Basically streaming videos does not change anything compared to streaming audio: you just have to use video files instead of sound files! For instance, if you want to stream a single file to an icecast server in ogg format (with theora and vorbis as codecs for audio and video) you can simply type:
source = single("video.mp4") output.icecast( %ffmpeg(format="ogg", %audio(codec="libvorbis"), %video(codec="libtheora") ),host="localhost", port=8000, password="hackme", mount="/videostream", source)
And of course you could have used a
playlist instead of
single to have multiple files, or used other formats for the stream.
In order to test a video stream, it is often convenient to use the
output.sdl operator (or
output.graphics) which will open a window and display the video stream inside. These can handle streams with video only, you can use the
drop_audio operator to remove the sound part of a stream if needed.
You should be expecting much higher resource needs (in cpu time in particular) for video than for audio. So, be prepared to hear the fan of your computer! The size of videos have a great impact on computations; if your machine cannot handle a stream (i.e. it’s always catching up) you can try to encode to smaller videos for a start.
Encoding with FFmpeg
%ffmpeg encoder is the recommended encoder when working with video. Not only does it support a wide range of audio and video formats but it can also send and receive data to many different places, using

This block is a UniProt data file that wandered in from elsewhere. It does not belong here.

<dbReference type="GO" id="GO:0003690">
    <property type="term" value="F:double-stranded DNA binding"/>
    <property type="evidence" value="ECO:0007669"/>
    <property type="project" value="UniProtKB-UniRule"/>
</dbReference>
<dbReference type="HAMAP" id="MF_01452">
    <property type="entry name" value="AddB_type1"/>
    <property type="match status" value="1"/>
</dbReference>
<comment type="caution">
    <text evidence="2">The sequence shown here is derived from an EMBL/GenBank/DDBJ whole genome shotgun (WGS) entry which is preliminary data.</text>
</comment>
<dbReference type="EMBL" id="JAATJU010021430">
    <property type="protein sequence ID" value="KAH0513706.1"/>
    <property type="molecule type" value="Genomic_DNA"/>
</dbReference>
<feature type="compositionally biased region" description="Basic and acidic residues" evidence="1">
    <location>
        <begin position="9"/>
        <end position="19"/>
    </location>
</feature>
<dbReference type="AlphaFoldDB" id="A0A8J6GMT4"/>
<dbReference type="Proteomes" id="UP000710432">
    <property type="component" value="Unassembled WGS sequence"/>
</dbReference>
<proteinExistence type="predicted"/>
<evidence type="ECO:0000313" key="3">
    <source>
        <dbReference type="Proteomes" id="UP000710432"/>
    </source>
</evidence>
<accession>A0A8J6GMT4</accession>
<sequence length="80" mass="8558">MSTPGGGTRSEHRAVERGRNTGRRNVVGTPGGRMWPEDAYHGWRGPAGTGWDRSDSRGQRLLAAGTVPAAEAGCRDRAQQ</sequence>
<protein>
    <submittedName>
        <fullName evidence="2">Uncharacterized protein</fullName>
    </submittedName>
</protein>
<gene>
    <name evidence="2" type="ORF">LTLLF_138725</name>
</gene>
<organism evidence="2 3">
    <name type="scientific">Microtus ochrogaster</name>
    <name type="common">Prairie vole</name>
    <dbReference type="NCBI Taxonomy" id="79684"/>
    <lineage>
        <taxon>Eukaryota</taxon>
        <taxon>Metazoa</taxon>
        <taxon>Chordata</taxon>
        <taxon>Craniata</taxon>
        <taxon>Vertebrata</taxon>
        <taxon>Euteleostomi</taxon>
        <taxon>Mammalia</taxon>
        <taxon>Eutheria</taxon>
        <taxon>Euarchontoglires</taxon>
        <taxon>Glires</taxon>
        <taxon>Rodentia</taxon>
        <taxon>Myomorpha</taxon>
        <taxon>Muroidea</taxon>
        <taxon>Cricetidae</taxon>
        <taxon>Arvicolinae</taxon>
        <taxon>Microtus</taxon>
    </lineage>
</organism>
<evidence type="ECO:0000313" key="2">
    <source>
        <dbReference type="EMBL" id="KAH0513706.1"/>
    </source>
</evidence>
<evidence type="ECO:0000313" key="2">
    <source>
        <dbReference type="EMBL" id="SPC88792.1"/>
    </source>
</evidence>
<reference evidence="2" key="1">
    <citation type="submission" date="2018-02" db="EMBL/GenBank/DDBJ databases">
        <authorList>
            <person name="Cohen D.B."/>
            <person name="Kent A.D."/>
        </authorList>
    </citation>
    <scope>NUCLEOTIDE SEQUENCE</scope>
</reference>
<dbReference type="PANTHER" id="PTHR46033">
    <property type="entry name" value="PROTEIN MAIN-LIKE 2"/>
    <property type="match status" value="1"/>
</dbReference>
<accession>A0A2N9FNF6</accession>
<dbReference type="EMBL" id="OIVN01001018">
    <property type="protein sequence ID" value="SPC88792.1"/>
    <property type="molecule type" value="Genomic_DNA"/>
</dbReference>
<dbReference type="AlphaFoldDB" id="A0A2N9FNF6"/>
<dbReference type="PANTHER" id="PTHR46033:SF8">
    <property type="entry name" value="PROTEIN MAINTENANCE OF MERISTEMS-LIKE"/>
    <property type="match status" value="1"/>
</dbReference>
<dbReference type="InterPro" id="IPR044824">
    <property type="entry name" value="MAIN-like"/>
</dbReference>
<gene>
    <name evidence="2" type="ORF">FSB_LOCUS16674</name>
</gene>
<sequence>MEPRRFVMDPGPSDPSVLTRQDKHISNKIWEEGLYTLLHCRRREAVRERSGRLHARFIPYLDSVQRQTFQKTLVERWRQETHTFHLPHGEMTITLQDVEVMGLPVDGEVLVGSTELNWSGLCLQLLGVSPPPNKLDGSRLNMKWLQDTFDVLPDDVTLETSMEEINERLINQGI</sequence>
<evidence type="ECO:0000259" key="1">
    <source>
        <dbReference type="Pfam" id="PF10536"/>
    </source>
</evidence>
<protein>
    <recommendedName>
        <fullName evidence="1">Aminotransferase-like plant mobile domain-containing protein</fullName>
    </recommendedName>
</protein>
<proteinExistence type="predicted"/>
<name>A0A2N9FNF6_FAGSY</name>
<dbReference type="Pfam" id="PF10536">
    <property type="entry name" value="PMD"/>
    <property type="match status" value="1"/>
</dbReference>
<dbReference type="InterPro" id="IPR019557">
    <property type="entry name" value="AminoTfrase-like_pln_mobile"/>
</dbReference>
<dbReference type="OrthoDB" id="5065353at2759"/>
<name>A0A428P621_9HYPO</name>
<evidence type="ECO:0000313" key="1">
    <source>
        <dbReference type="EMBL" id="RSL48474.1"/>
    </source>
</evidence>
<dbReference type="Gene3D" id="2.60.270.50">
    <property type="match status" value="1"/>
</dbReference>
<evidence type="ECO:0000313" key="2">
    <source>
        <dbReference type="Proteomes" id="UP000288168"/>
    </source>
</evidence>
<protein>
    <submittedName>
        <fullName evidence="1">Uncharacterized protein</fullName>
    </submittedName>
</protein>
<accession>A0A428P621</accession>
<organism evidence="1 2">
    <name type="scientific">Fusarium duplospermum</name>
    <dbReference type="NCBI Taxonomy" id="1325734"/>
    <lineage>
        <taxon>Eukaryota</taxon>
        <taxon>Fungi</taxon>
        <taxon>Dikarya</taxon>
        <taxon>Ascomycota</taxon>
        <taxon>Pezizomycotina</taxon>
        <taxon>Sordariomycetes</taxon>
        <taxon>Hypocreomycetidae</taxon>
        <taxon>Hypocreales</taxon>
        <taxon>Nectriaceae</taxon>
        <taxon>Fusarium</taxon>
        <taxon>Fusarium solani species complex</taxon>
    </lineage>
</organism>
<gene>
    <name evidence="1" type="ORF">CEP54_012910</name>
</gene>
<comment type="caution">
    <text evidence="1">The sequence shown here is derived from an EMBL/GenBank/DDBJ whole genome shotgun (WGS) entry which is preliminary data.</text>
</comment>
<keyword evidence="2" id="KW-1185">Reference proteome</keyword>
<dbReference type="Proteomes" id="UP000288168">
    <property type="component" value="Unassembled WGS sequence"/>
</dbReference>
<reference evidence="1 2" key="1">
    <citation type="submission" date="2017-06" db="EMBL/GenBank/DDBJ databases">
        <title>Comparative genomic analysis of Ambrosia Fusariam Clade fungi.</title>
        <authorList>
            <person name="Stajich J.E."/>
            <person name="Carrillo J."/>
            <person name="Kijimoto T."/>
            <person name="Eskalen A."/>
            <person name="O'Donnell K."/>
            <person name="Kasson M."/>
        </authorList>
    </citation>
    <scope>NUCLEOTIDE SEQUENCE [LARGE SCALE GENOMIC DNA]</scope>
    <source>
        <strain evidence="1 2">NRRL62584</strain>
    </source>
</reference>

output.url. On top of that, it also supports all the FFmpeg filters and passing encoded data, if your script does not need re-encoding.
The syntax for the encoder is detailed in the encoders page. Here are some examples:
# AC3 audio and H264 video encapsulated in a MPEG-TS bitstream %ffmpeg(format="mpegts", %audio(codec="ac3",channel_coupling=0), %video(codec="libx264",b="2600k", "x264-params"="scenecut=0:open_gop=0:min-keyint=150:keyint=150", preset="ultrafast")) # AAC audio and H264 video encapsulated in a mp4 file (to use with # `output.file` only, mp4 container cannot be streamed! %ffmpeg(format="mp4", %audio(codec="aac"), %video(codec="libx264",b="2600k")) # Ogg opus and theora encappsulated in an ogg bitstream %ffmpeg(format="ogg", %audio(codec="libopus"), %video(codec="libtheora")) # Ogg opus and VP8 video encapsulated in a webm bitstream %ffmpeg(format="webm", %audio(codec="libopus"), %video(codec="libvpx"))
Streaming with FFmpeg
The main input to take advantage of FFmpeg is
input.ffmpeg. It should be able to decode pretty much any url and file that the
ffmpeg command-line can take as input. This is, in particular, how
input.rtmp is defined.
For outputting, one can use the regular outputs but some of them have special features when used with